Complex partial seizures are associated with a degree of conscious impairment and arise from a single region of the brain. Symptoms may include aphasia, apraxia and focal limb weakness. They may often be associated with motor or verbal automatisms.

Other forms of status epilepticus exist, but are less frequent. These include absence, myoclonus, or pseudo-status epilepticus, the latter characterised by tonic clonic jerks in the absence of true altered consciousness.

All ED patients with SE should have an intravenous cannula sited and blood sent for urea, electrolytes, magnesium, calcium and full blood count. A blood gas, either venous or arterial is useful for demonstration of the patients metabolic status. Further investigations will be dictated according to the specific circumstances of individual cases. These may include a CT brain, blood cultures, serum anticonvulsant levels and lumbar puncture for CSF evaluation [2,4]. An electroencephalogram (EEG) is rarely required in the acute setting; however it may be of value in patients with suspected non-convulsive status, or in those patients who are paralysed and sedated [8]. Clear ictal activity may not be seen on the EEG during simple partial status epileptics.

Status epilepticus is a medical emergency that requires urgent aggressive therapy in order to limit any long term damage. The following principles are key:

  • Early initiation of anticonvulsants is key to successful treatment
  • Outcomes worsen with increasing duration of SE
  • Loss of responsiveness to benzodiazepines will occur with time


Treatment should begin with attention to airway, breathing and circulation, with the application of high flow oxygen where available. Blood glucose should be checked and intravenous dextrose used to treat hypoglycaemia as indicated.

There is a good amount of evidence to support the use of benzodiazepines in the pre-hospital setting. Either Diazepam (rectal) or Midazolam (buccal or intranasal) may be used for this purpose [9].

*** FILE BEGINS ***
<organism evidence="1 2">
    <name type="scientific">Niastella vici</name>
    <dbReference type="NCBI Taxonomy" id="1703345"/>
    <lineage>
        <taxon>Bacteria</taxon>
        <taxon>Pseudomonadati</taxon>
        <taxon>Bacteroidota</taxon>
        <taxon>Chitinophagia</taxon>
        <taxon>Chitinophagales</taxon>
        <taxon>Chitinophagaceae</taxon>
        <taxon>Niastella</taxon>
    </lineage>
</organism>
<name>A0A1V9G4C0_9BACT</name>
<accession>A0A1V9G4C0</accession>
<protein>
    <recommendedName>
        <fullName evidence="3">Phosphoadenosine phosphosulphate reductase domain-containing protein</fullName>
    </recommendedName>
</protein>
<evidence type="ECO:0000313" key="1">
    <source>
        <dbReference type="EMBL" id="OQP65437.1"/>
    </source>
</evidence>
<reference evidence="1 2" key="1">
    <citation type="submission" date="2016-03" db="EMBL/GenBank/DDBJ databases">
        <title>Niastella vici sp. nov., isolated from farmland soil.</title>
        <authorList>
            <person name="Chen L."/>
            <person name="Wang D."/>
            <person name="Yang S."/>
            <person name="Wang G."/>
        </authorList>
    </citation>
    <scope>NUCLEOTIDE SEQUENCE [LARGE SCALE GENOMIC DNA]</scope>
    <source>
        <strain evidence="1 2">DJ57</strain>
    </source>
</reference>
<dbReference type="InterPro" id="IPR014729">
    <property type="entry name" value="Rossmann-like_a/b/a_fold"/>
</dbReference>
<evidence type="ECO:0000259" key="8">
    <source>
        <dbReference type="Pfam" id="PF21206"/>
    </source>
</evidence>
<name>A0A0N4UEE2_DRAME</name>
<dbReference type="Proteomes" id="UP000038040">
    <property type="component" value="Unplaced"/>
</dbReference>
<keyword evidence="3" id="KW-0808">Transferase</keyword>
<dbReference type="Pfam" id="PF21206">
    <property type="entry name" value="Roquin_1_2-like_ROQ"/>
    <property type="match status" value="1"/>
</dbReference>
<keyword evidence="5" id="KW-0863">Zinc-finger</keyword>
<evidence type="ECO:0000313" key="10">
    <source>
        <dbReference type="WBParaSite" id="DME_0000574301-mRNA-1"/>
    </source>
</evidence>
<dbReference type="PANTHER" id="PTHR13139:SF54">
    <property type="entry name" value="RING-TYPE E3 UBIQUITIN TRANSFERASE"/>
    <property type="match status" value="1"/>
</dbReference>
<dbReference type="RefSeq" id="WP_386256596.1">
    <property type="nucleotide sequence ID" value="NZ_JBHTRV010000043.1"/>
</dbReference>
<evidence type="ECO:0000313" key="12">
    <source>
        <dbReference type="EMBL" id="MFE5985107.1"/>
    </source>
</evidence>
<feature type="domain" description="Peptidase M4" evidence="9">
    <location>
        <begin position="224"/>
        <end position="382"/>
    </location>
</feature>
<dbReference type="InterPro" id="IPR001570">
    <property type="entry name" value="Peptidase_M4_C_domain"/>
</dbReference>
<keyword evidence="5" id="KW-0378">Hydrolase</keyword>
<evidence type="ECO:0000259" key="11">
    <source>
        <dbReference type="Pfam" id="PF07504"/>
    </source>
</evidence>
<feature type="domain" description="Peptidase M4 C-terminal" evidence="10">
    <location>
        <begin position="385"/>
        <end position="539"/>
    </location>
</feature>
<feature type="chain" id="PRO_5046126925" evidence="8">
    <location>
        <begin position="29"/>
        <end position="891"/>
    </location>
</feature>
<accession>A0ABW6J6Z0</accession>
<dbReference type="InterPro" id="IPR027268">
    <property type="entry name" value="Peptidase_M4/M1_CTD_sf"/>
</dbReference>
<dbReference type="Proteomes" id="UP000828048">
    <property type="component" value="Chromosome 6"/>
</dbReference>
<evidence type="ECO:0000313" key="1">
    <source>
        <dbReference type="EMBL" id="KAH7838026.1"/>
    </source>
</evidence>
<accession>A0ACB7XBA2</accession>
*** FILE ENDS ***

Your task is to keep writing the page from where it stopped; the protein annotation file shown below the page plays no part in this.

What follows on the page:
The following agents may be used in the management of patients with SE:

1. Benzodiazepines

This group represents the first line of agents for treating SE, preventing the propagation of the seizure rather affecting the original focus [10]. All have a rapid onset of action due to their lipid solubility and ability to cross the blood brain barrier. The agents used most frequently are Diazepam, Lorazepam and Midazolam. Both Diazepam and Lorazepam are lipid soluble, the former being available as both intravenous and rectal preparations. Rectal Diazepam will terminate seizures in 70% of patients, intravenous Diazepam will terminate seizures in 60-80% of patients in SE. Lorazepam is less lipophillic, has a smaller volume of distribution and a longer intracerebral half life (12 hours) than Diazepam and hence may provide more prolonged suppression of seizures. Intravenous Lorazepam will terminate seizures in 60-90% of patients in SE. Midazolam is water soluble making it available for buccal or intranasal use, primarily in the pre-hospital setting. All benzodiazepines carry the risk of respiratory depression and hypotension.

2. Hydantoins

Phenytoin is a long acting drug whose advantage is the prevention of seizure recurrence over an extended period of time. Its delayed onset (10 to 30 minutes) necessitates use in combination with a rapidly acting agent, typically a benzodiazepine. Phenytoin is not water soluble and is formulated with propylene glycol which is associated with the potential for significant side-effects including local infusion site reactions, arrhythmias and hypotension mandating cardiac monitoring during infusion. Phenytoin is associated with the purple glove syndrome characterised by local oedema, skin discolouration and pain distal to the infusion site. Skin necrosis and limb ischemia have been reported. Complications are reduced by keeping infusion rates below 50 mg per minute and by avoiding co-infusion with dextrose containing fluids which can lead to the formation of precipitates.

Fosphenytoin is the inactive prodrug of Phenytoin which is broken down into the active drug by serum phosphatases. It has the advantage that it is water soluble and hence is associated with fewer of the local side-effects. It may also be infused at a faster rate, however the time taken for the active metabolite to be formed means that the time taken to achieve therapeutic Phenytoin levels is similar for both.

3. Paraldehyde

Paraldehyde is recommended in many treatment algorithms as a second-line agent to be used after benzodiazepines, in the absence of intravenous access. It is given via the rectal route mixed with an equal volume of olive oil. Whilst there is little evidence to support its use, there is a large body of anecdotal evidence.

4. Barbiturates

Have a similar mode of action to benzodiazepines by modification of the actions of GABA. These agents are not standard first-line drugs, but may be used for patients with refractory status epilepticus. Side-effects include respiratory depression and sedation particularly if used after benzodiazepines. Agents used include Phenobarbital, Thiopental and Pentobarbital. The latter is a short-acting agent with a rapid onset of action that is very effective at terminating seizures.